Monday, September 08, 2008, 03:40 pm PT (06:40 pm ET)
MacBook Air owners find latest Apple fix producing mixed resultsUsers of Apple's ultraportable Mac are increasingly reporting that a firmware update might be taming processor usage, but is still leaving many of their systems too hot to use and prone to software freezes.
While a number of owners at Apple's discussion forums say the hardware patch solved a problem that would force a core to shut down entirely and ramp up the internal temperature, others still note the slim system continues to overheat and in some cases will bog down as the MacBook Air is unable to cope with a given application's demand, particularly an OS component known as kernel_task.
This happens regardless of whether any peripherals are attached that might ask more of the system.
Others also notice that their systems are simply slowing down in different ways: instead of switching off a single core, a handful report their systems keeping both cores active under most temperatures but lowering the clock speed, producing much the same result.
"This 'update' is a farce - all that it does is step the processor down to 800MHz as soon as the [temperature] rises to some ridiculously low [level]," one Air user explains.
Common troubleshooting steps appear to rule out software as the cause, even with complete operating system reinstalls. A number of less cautious owners have taken to installing the unofficial third-party app CoolBook to adjust system voltages and force the system to run at full speed but at lower voltages and thus lower heat.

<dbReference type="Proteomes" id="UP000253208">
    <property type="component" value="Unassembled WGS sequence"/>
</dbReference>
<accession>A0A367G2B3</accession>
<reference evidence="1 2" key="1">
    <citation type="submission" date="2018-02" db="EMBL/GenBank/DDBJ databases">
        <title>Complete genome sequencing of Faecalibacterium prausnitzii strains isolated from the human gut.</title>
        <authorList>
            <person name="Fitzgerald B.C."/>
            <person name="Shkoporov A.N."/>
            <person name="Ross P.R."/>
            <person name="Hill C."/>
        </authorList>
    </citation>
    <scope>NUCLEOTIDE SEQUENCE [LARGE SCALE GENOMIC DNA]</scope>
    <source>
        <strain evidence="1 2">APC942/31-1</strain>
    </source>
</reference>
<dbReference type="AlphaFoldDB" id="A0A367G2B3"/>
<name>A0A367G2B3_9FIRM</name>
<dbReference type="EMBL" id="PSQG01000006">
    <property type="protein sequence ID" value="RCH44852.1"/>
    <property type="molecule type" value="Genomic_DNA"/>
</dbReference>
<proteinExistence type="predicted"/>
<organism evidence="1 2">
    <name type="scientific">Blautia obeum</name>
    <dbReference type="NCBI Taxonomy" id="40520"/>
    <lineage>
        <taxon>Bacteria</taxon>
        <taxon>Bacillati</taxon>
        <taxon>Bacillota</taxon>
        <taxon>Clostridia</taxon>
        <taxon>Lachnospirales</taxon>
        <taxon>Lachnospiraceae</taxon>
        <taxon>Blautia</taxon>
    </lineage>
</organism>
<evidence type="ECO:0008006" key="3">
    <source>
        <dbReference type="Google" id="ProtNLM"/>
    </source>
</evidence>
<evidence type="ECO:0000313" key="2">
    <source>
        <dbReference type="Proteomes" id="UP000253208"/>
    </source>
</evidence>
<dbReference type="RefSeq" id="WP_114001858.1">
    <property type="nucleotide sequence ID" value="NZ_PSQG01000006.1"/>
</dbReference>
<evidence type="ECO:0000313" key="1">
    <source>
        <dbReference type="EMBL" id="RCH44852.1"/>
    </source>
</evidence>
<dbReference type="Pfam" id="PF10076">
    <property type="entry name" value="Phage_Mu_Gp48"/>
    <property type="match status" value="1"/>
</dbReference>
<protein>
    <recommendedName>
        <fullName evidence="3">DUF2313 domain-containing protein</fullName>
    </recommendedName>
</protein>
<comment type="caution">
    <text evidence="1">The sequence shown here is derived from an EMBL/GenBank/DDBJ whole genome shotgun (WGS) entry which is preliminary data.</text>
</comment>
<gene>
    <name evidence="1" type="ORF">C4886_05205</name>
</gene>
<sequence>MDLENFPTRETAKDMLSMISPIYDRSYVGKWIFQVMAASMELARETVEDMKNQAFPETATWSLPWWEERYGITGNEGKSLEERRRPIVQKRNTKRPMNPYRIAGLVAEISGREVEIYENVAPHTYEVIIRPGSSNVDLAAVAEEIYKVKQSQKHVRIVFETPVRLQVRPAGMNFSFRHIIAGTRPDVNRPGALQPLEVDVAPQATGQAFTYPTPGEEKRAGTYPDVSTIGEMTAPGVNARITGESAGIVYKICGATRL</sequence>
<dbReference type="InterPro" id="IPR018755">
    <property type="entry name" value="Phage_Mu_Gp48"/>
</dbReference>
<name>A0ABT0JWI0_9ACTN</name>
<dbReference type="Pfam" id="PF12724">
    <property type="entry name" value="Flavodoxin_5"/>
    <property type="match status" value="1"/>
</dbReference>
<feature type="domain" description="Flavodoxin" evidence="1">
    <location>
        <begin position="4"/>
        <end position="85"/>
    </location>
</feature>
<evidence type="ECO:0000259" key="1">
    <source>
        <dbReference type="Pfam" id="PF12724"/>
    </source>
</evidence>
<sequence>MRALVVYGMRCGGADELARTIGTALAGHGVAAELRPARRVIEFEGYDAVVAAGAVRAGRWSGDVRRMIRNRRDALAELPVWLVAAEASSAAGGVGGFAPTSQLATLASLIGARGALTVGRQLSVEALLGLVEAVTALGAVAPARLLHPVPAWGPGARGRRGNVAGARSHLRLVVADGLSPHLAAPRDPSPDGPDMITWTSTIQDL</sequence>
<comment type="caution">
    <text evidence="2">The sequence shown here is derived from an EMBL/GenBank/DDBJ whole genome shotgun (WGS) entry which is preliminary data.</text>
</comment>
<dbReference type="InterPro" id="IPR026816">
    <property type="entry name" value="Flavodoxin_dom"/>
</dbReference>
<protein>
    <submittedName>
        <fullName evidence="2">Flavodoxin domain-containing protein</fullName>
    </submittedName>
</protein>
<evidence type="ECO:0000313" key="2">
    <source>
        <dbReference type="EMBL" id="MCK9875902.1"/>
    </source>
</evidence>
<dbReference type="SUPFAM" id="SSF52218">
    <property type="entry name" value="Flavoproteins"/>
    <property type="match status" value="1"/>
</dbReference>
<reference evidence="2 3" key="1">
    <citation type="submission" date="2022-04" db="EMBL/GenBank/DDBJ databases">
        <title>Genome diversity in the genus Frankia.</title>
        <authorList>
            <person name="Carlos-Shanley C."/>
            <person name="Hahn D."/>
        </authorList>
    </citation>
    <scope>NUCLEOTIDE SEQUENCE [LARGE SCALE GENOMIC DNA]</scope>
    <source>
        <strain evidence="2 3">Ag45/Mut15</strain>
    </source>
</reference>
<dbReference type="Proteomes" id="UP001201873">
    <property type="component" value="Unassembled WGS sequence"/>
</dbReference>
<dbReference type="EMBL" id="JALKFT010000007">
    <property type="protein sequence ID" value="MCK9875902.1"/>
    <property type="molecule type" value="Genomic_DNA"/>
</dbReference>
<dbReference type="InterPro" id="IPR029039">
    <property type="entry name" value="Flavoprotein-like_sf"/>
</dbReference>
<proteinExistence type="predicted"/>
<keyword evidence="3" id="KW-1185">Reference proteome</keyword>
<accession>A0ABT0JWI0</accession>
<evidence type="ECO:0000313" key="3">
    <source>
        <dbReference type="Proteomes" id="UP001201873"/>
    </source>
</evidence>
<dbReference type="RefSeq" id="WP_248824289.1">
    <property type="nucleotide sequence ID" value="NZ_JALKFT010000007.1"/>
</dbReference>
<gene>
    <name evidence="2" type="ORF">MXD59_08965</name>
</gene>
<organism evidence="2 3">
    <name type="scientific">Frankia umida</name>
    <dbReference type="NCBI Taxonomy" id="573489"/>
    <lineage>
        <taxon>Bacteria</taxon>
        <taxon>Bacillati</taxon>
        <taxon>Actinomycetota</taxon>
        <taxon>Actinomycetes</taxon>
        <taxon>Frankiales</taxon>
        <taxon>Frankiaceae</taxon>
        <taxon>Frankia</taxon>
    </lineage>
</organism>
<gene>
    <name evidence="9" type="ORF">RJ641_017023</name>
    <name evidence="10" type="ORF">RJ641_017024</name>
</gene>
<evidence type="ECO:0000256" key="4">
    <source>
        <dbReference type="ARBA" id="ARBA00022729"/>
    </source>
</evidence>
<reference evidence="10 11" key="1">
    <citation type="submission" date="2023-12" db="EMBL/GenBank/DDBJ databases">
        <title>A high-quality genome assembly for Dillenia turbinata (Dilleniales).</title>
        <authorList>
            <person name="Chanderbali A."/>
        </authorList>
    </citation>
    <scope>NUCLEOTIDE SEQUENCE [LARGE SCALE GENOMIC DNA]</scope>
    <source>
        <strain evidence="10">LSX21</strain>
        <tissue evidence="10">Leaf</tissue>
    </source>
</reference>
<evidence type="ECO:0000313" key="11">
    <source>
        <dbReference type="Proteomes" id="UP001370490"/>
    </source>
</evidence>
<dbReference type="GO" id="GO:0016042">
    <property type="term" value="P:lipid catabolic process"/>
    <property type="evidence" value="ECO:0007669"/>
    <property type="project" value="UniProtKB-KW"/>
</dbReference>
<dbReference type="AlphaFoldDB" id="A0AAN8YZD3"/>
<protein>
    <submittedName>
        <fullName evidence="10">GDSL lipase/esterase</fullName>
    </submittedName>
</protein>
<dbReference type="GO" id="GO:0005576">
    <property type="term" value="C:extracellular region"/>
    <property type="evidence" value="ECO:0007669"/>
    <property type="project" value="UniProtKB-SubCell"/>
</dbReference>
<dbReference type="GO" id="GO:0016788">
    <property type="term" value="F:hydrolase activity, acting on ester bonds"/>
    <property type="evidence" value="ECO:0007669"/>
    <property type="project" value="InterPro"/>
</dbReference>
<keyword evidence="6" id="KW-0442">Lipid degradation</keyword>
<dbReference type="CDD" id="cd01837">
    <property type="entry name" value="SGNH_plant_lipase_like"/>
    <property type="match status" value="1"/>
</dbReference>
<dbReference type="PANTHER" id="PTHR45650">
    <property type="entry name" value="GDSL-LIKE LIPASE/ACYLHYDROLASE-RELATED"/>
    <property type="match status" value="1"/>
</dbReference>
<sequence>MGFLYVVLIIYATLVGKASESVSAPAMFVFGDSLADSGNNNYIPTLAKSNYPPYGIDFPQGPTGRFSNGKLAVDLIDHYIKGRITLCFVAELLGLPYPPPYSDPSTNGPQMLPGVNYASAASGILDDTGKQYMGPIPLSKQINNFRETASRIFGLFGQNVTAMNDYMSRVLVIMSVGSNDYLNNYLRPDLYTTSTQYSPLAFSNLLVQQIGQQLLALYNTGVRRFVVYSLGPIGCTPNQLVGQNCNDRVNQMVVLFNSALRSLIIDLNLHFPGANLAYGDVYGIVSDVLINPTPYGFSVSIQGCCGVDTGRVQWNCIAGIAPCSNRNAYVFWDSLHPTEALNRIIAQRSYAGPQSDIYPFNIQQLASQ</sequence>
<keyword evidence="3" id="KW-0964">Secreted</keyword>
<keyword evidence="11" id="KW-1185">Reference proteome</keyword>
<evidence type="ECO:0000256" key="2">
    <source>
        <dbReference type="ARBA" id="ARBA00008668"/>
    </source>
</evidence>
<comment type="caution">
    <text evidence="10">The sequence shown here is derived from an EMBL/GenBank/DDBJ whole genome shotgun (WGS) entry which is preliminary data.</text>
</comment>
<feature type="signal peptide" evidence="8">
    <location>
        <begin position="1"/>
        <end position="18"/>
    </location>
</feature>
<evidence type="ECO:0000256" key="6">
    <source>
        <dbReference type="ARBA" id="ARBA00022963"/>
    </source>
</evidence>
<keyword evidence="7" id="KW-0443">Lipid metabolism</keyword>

For those determined to get an official solution, Apple's frontline technicians have had little success. More than one customer bringing his MacBook Air to the Genius Bar was told that a hardware repair was unlikely to help and to hope for "a software update or some other word" from Apple to provide a more permanent remedy.
While candid, the response comes with no public Apple response and is described as little consolation to customers who feel the system either too hot or too slow to be workable in real conditions.
"How long am I expected to wait? Currently, my computer isn't fit for the purpose for which it was built and sold," an affected owner says.
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